Henry Mintzberg graduated from McGill University with a degree in mechanical engineering and holds a doctorate from the Massachusetts Institute of Technology. He has been a Cleghorn professor of management studies at McGill since 1968. His early books include "The Structuring of Organizations: A Synthesis of the Research," published in 1979, and "Structure in 5's: Designing Effective Organizations," published in 1983. In these books he introduces his five types of organizational structure and how they influence the functioning of organizations. He has written 15 books and about 150 articles dealing with management and organizations.

Simple Structure

Also called the entrepreneurial organization, the simple structure is a vertically organized pyramid with vertical lines of authority. Its key characteristics are direct supervision of subordinates, organic organization according to functions and a lack of formal support structures. Authority is concentrated at the peak in the person of the CEO. Small and young organizations often fall into this category because it is the default structure that develops when the entrepreneur avoids formal restrictions.

Machine Bureaucracy

The machine bureaucracy gets its name from its high level of work standardization, making organizational units function together like the parts of a machine. Companies with mass-produced output use this form. Tasks are standardized and detailed in operating procedures that allow employees to carry out their work with a minimum of training. Lines of authority are formal, with some power residing in the groups that develop the policies and procedures that govern the company.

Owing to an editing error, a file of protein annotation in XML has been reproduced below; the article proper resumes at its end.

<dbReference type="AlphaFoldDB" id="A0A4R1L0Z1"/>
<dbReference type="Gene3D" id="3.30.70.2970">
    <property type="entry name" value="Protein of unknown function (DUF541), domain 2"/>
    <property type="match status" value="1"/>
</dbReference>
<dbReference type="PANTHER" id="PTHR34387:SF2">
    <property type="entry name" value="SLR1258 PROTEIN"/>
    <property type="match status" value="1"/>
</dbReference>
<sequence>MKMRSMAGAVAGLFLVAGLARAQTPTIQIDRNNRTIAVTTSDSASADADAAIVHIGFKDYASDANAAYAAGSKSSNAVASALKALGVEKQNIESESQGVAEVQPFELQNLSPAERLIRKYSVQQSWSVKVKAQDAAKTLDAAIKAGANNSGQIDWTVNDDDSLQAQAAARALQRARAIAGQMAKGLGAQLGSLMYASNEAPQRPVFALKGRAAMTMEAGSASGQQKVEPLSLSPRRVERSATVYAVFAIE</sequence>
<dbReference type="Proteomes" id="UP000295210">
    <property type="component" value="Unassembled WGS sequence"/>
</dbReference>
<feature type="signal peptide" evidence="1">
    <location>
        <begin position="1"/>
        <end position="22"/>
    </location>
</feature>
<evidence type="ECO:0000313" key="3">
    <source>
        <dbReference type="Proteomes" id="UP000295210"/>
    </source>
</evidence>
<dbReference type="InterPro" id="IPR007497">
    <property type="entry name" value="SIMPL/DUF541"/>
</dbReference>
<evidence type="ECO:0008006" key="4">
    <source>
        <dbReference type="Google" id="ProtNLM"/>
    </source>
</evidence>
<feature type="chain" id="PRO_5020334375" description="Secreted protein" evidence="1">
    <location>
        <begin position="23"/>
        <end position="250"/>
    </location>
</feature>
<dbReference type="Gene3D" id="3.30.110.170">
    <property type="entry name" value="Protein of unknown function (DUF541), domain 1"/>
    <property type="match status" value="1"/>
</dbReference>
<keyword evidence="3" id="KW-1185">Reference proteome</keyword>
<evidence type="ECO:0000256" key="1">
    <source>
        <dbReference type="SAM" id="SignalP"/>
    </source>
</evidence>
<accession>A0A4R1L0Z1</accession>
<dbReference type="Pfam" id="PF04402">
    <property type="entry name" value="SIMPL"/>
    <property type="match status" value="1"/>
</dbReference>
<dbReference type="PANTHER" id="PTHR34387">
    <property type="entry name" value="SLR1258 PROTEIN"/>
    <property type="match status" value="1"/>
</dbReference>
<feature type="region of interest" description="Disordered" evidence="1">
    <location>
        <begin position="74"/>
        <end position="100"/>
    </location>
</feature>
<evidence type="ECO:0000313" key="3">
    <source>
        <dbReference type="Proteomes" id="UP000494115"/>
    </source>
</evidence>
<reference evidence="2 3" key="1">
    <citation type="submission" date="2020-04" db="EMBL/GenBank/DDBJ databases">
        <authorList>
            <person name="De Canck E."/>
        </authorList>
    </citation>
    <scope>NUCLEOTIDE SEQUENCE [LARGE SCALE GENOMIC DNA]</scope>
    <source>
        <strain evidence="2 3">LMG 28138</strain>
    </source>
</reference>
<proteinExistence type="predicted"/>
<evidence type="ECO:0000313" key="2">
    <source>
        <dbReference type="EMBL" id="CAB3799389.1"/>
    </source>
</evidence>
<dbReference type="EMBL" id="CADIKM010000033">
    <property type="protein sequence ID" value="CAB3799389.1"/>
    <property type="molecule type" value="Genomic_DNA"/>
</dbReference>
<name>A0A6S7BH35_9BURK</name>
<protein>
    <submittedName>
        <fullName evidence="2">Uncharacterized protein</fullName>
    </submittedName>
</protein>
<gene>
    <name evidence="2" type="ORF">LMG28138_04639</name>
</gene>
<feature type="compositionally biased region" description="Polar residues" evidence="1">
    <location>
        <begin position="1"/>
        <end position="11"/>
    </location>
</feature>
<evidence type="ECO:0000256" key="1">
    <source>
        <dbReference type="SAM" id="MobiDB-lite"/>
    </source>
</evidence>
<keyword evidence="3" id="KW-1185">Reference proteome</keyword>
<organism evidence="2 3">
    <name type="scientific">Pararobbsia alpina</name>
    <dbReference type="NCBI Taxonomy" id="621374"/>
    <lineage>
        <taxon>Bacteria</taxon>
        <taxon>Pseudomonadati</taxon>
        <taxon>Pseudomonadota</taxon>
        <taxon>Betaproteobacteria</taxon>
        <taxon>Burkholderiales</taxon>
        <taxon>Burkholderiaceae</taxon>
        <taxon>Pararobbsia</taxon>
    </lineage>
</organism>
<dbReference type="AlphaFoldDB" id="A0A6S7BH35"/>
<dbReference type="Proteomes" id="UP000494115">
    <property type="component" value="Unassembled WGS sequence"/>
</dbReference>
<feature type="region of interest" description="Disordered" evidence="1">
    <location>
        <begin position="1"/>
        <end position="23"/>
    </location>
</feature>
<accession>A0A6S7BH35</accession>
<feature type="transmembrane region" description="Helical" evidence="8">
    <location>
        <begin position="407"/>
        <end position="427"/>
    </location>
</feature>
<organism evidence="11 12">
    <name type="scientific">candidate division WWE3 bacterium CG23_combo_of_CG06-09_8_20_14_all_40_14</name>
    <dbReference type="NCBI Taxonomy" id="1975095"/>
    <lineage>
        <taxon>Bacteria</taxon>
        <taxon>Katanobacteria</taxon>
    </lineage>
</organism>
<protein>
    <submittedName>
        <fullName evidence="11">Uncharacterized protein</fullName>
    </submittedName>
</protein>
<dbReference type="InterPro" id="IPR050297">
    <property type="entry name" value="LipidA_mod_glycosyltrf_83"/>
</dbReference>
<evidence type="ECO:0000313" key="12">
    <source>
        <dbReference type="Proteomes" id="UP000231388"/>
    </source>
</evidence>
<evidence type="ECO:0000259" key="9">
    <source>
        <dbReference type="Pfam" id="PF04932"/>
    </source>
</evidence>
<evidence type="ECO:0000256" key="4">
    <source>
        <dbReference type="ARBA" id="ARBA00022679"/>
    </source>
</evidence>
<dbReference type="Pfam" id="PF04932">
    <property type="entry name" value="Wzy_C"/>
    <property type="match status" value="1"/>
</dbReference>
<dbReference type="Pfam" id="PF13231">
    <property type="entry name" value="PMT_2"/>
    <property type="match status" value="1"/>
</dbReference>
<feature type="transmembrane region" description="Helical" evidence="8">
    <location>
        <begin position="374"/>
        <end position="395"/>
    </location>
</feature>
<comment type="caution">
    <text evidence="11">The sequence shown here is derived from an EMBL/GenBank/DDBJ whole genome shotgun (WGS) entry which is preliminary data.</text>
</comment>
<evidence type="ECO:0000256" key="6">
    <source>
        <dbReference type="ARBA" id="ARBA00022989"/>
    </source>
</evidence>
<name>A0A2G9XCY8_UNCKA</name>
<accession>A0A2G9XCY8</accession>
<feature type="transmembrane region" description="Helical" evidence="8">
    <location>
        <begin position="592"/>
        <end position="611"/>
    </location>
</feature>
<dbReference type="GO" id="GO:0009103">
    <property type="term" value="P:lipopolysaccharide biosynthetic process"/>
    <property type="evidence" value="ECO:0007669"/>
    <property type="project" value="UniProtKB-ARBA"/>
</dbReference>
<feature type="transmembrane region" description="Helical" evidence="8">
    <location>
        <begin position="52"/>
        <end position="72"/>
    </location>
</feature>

Professional Bureaucracy

The professional bureaucracy is bureaucratic without being centralized. It relies on highly qualified professionals to carry out the work with a high degree of independence. The organization achieves its coordination of functions by standardizing the skills and qualifications required to carry out the work of a particular position. The bureaucracy focuses on defining positions in terms of capabilities and making sure these mesh to allow the organization to function.

Divisionalized Form

Large organizations with diversified products create divisions to handle related activities. The advantage of this divisionalized organizational structure is that the divisions can act with a high degree of autonomy to address their particular situations, while the central part of the organization concentrates on the big picture. The existence of divisions also means that there is an inherent duplication of activities, with each division containing essential functions such as sales, human resources and accounting.


Formal organizational structures take time to adjust to changes. In industries that are changing rapidly or in project-based companies where projects are all different, such formal structures limit the required flexibility. The adhocracy adapts to whatever situation it encounters. Its characteristics include a lack of formal structure combined with a variety of highly skilled employees. The adhocracy forms teams to carry out work. Teams are self-organizing with matrix structures that allow effective vertical and horizontal sharing of authority based on competence and the particular situation.